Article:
The U.S. has become softheaded in recent decades. There’s far more emphasis on “feeling” instead of “thinking.” Anyone who is decisive is portrayed as stubborn and unyielding. But that is what leadership is all about. You run a business, right? Who makes the decisions, you or your employees? I don’t mean that you never seek input, but if it’s your business, you’d better be the one that makes the decisions.

Bush will have to pay the price if he’s wrong, but you surely understand that first of all we don’t yet know whether his policies are wrong. Just because some people don’t like them doesn’t mean they won’t be proven to have been the right policies. And even if the Democrats thought Bush's policies were the right ones, they would never acknowledge it. It would signify total defeat for them to do so.

As for unpopular wars, the only one I mentioned and that you commented on that wasn’t unpopular was WWII. Whether Iraq will be beneficial or not we don’t yet know, as you said. But if during the Revolutionary War, the Spanish-American War, the Mexican-American War, the War of 1812, WWI, the Civil War, or Korea the leaders had followed the wishes of the dissidents, all of the good things that came from them would have been forfeited. Thanks God we had strong leaders who stood their ground in the face of opposition.

You don’t seriously follow that crap about Bush lying about WMD, do you, because if you do, you have seriously overlooked the facts? I could give you a list of people who also believed that Saddam Hussein had WMD, but I’ll stop with just three: John Kerry, Jacques Chirac and the United Nations.

What flavor of Democrat KoolAid do you prefer?

If you keep up this faulty line of thinking, you’ll have to change you moniker!

James Howard Shott said...

i e p, I wish you were right about that. No doubt the constant need for something to talk about on the 24-hour news channels helps, but the real reason that number, and every number along the way, is being cited is to bludgeon the Bush administration into submission.

I t won’t work, though. Bush will stick it out, because he believes he’s right. That’s a novel concept in politics these days, but thank God we finally have a President who sticks to his principles.

Mr. Middle America said...

"...whole point of having political parties is that they represent differences of political opinion..."

Hmmmm... the point of a political party, in my opinion, is to have slight gradations of difference in the basic social issues arena. In general, though, any political party should be representing the United States of America...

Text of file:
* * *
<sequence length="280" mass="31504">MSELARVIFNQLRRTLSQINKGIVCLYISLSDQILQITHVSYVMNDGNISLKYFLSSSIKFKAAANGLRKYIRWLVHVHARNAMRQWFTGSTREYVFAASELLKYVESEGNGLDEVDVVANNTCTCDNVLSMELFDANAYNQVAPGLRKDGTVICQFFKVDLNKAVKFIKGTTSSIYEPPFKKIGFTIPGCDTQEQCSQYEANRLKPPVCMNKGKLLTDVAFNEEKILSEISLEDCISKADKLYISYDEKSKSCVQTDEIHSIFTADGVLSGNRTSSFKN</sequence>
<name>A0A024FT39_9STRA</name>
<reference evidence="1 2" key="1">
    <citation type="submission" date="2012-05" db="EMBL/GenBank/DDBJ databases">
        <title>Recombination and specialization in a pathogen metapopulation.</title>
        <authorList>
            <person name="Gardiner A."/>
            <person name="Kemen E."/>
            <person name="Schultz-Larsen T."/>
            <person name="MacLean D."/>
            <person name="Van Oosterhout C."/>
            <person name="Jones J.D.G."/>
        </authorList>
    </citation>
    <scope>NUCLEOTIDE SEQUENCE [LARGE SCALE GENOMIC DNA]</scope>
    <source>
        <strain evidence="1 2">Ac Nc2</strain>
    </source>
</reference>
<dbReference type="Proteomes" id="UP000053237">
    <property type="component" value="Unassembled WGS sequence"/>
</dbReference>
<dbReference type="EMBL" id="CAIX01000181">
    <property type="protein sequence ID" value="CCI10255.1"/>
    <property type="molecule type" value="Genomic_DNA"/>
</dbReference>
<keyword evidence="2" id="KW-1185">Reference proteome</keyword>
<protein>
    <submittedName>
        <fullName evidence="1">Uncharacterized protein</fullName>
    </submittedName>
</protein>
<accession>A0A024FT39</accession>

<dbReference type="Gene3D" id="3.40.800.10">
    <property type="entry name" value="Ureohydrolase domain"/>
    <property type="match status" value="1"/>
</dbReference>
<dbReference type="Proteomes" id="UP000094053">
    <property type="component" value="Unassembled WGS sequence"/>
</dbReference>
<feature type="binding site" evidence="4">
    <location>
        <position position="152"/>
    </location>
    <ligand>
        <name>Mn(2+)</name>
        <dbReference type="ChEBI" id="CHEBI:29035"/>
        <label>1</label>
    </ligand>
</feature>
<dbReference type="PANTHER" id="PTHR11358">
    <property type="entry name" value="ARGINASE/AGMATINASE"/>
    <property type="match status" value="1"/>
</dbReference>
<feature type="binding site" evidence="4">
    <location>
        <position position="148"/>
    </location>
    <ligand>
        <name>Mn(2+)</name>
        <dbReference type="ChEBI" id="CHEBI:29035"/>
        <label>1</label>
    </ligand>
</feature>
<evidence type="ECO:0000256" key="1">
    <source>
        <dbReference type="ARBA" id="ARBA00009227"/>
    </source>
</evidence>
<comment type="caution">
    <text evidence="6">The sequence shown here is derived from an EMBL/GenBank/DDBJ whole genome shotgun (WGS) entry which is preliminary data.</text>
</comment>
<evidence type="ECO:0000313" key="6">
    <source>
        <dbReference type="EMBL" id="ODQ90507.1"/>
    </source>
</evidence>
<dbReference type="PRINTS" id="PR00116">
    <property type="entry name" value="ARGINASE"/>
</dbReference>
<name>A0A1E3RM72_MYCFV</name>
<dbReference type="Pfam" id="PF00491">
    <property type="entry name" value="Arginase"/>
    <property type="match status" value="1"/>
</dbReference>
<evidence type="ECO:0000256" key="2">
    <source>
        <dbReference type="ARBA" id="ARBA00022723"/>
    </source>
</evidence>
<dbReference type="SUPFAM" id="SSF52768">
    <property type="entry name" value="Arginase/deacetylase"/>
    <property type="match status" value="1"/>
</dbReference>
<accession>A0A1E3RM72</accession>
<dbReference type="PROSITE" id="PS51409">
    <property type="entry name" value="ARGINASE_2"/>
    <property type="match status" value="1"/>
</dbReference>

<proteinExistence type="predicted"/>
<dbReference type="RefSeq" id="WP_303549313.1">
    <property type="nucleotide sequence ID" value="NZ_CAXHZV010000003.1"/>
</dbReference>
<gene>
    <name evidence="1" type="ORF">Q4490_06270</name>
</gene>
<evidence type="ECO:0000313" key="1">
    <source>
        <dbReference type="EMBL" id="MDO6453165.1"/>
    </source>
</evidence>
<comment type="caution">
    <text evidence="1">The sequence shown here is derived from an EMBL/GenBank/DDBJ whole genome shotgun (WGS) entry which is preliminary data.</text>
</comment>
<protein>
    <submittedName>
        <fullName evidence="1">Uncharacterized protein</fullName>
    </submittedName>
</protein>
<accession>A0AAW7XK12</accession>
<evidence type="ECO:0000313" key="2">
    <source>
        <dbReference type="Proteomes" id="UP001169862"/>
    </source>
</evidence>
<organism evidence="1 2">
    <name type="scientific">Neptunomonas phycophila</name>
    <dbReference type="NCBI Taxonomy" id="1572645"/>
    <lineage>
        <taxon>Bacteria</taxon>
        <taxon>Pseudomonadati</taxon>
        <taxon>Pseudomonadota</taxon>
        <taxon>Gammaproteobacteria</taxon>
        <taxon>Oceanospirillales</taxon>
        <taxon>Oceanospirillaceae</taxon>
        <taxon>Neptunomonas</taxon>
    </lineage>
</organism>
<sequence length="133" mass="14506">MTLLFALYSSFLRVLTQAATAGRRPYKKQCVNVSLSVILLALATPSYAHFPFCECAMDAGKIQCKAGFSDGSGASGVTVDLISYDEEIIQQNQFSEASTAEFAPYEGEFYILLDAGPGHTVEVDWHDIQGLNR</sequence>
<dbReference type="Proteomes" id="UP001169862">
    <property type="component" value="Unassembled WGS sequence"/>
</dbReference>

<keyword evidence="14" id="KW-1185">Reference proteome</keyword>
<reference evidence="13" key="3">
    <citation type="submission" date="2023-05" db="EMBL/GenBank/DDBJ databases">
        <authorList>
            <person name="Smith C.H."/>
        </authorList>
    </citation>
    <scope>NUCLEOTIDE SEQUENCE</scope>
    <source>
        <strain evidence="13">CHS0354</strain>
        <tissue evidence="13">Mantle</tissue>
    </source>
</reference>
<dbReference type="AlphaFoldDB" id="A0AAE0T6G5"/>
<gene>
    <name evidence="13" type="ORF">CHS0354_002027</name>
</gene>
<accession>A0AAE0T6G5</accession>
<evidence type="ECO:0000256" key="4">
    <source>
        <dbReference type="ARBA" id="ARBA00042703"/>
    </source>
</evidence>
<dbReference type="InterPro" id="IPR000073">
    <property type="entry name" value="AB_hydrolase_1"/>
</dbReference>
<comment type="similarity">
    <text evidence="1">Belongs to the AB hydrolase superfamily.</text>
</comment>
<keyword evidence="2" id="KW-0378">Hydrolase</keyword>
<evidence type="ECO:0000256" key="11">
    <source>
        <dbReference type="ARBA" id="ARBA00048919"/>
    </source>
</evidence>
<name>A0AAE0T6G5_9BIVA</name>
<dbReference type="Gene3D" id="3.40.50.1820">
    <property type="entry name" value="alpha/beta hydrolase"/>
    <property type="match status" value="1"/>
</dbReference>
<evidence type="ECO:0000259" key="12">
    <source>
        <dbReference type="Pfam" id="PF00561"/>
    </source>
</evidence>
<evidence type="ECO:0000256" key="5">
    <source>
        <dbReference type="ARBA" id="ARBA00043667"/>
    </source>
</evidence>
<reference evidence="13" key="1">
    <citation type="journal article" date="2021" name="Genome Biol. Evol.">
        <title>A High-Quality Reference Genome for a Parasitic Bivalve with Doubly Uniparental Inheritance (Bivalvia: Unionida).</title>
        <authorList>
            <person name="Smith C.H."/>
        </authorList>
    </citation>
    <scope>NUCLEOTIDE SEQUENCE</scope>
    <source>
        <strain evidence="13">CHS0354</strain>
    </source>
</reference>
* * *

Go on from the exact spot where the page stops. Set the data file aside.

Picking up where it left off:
You can tell when this has happenned... When things are being done that represents the United States as a whole.

What am I talking about? Simple. There have been times in the past (1998, for instance, when Bill Clinton had a 70% approval rating by the American Public)... Ronald Reagan. Even George W. Bush... When they were doing things that was perceived to be fair and equitable.

FAIR AND EQUITABLE. The Equity Theory of Motivation. Working for the whole country, not just a specific segment. That is the purpose of a politician, whatever their particular political stripe.

James Howard Shott said...

I think you’ve been reading the same sort of fiction you write :)

Political parties developed, and exist today, to join like-minded people together into a political force for the purpose of directing the policies of a government. Their motives may be pure, but not necessarily.

A President’s popularity has little to do with what’s “fair and equitable,” it has to do with whether people like what he’s doing.

People want the ideas they believe in represented in their government. Nothing more.

Mr. Middle America said...

Thus, the 38-9 approval rating! And the 58% taht think the country is headed in the wrong dirction!

James Howard Shott said...

It is common for administrations to have problems develop in the second term, and to have low approval ratings. Bush's low ratings are not unusual, nor are they significant, except as a picture of where things are at this particular moment.

Many Presidents went on from "scandals" and low approval numbers to finish with good approval numbers. I cite Bill Clinton and Ronald Reagan as two recent examples.